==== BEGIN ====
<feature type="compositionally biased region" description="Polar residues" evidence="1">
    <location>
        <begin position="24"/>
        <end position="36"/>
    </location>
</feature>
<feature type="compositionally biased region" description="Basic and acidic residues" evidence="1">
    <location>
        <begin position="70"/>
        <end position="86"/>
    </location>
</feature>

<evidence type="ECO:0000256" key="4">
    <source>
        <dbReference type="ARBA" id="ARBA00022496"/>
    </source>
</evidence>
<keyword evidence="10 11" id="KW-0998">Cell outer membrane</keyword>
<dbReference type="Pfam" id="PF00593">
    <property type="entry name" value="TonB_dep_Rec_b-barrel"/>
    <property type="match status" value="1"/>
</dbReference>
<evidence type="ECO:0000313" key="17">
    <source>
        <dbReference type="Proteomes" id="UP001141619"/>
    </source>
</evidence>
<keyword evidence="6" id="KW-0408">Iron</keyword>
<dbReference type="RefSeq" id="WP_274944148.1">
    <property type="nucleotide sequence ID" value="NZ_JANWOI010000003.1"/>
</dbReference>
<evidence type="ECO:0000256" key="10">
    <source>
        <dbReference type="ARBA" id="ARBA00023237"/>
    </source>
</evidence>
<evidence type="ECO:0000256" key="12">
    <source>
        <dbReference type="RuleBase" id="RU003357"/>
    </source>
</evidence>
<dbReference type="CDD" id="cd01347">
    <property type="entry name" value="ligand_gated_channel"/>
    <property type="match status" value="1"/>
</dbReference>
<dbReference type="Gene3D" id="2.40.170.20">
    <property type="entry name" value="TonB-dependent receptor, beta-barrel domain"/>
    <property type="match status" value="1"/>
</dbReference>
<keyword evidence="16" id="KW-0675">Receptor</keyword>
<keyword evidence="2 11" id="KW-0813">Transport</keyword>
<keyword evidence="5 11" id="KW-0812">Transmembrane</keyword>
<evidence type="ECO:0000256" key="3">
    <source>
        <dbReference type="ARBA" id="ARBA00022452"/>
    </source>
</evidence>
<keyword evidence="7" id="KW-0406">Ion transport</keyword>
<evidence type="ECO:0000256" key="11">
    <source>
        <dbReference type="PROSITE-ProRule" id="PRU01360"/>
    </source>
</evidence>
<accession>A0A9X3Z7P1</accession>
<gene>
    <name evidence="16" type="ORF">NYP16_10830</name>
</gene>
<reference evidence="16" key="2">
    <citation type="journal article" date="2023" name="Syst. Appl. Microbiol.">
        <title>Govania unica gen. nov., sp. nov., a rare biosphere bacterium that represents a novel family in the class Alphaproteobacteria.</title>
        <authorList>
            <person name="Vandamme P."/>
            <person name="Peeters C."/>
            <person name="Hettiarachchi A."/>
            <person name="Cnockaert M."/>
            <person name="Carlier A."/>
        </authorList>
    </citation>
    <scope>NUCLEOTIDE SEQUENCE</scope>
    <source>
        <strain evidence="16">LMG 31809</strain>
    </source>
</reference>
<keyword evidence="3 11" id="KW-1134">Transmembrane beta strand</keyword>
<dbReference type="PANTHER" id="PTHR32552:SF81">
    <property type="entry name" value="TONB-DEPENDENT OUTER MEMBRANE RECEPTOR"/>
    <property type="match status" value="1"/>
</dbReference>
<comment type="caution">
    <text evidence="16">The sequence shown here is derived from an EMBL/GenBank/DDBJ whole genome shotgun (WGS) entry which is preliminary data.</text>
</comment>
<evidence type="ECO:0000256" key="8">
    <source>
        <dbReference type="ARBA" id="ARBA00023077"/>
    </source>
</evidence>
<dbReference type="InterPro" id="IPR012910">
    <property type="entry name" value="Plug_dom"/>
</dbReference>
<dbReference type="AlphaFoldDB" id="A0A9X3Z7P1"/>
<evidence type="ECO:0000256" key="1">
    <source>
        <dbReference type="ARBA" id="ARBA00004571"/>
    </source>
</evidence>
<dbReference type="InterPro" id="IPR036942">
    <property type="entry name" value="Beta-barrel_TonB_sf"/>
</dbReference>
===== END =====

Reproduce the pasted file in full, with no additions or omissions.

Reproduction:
<feature type="compositionally biased region" description="Polar residues" evidence="1">
    <location>
        <begin position="24"/>
        <end position="36"/>
    </location>
</feature>
<feature type="compositionally biased region" description="Basic and acidic residues" evidence="1">
    <location>
        <begin position="70"/>
        <end position="86"/>
    </location>
</feature>

<evidence type="ECO:0000256" key="4">
    <source>
        <dbReference type="ARBA" id="ARBA00022496"/>
    </source>
</evidence>
<keyword evidence="10 11" id="KW-0998">Cell outer membrane</keyword>
<dbReference type="Pfam" id="PF00593">
    <property type="entry name" value="TonB_dep_Rec_b-barrel"/>
    <property type="match status" value="1"/>
</dbReference>
<evidence type="ECO:0000313" key="17">
    <source>
        <dbReference type="Proteomes" id="UP001141619"/>
    </source>
</evidence>
<keyword evidence="6" id="KW-0408">Iron</keyword>
<dbReference type="RefSeq" id="WP_274944148.1">
    <property type="nucleotide sequence ID" value="NZ_JANWOI010000003.1"/>
</dbReference>
<evidence type="ECO:0000256" key="10">
    <source>
        <dbReference type="ARBA" id="ARBA00023237"/>
    </source>
</evidence>
<evidence type="ECO:0000256" key="12">
    <source>
        <dbReference type="RuleBase" id="RU003357"/>
    </source>
</evidence>
<dbReference type="CDD" id="cd01347">
    <property type="entry name" value="ligand_gated_channel"/>
    <property type="match status" value="1"/>
</dbReference>
<dbReference type="Gene3D" id="2.40.170.20">
    <property type="entry name" value="TonB-dependent receptor, beta-barrel domain"/>
    <property type="match status" value="1"/>
</dbReference>
<keyword evidence="16" id="KW-0675">Receptor</keyword>
<keyword evidence="2 11" id="KW-0813">Transport</keyword>
<keyword evidence="5 11" id="KW-0812">Transmembrane</keyword>
<evidence type="ECO:0000256" key="3">
    <source>
        <dbReference type="ARBA" id="ARBA00022452"/>
    </source>
</evidence>
<keyword evidence="7" id="KW-0406">Ion transport</keyword>
<evidence type="ECO:0000256" key="11">
    <source>
        <dbReference type="PROSITE-ProRule" id="PRU01360"/>
    </source>
</evidence>
<accession>A0A9X3Z7P1</accession>
<gene>
    <name evidence="16" type="ORF">NYP16_10830</name>
</gene>
<reference evidence="16" key="2">
    <citation type="journal article" date="2023" name="Syst. Appl. Microbiol.">
        <title>Govania unica gen. nov., sp. nov., a rare biosphere bacterium that represents a novel family in the class Alphaproteobacteria.</title>
        <authorList>
            <person name="Vandamme P."/>
            <person name="Peeters C."/>
            <person name="Hettiarachchi A."/>
            <person name="Cnockaert M."/>
            <person name="Carlier A."/>
        </authorList>
    </citation>
    <scope>NUCLEOTIDE SEQUENCE</scope>
    <source>
        <strain evidence="16">LMG 31809</strain>
    </source>
</reference>
<keyword evidence="3 11" id="KW-1134">Transmembrane beta strand</keyword>
<dbReference type="PANTHER" id="PTHR32552:SF81">
    <property type="entry name" value="TONB-DEPENDENT OUTER MEMBRANE RECEPTOR"/>
    <property type="match status" value="1"/>
</dbReference>
<comment type="caution">
    <text evidence="16">The sequence shown here is derived from an EMBL/GenBank/DDBJ whole genome shotgun (WGS) entry which is preliminary data.</text>
</comment>
<evidence type="ECO:0000256" key="8">
    <source>
        <dbReference type="ARBA" id="ARBA00023077"/>
    </source>
</evidence>
<dbReference type="InterPro" id="IPR012910">
    <property type="entry name" value="Plug_dom"/>
</dbReference>
<dbReference type="AlphaFoldDB" id="A0A9X3Z7P1"/>
<evidence type="ECO:0000256" key="1">
    <source>
        <dbReference type="ARBA" id="ARBA00004571"/>
    </source>
</evidence>
<dbReference type="InterPro" id="IPR036942">
    <property type="entry name" value="Beta-barrel_TonB_sf"/>
</dbReference>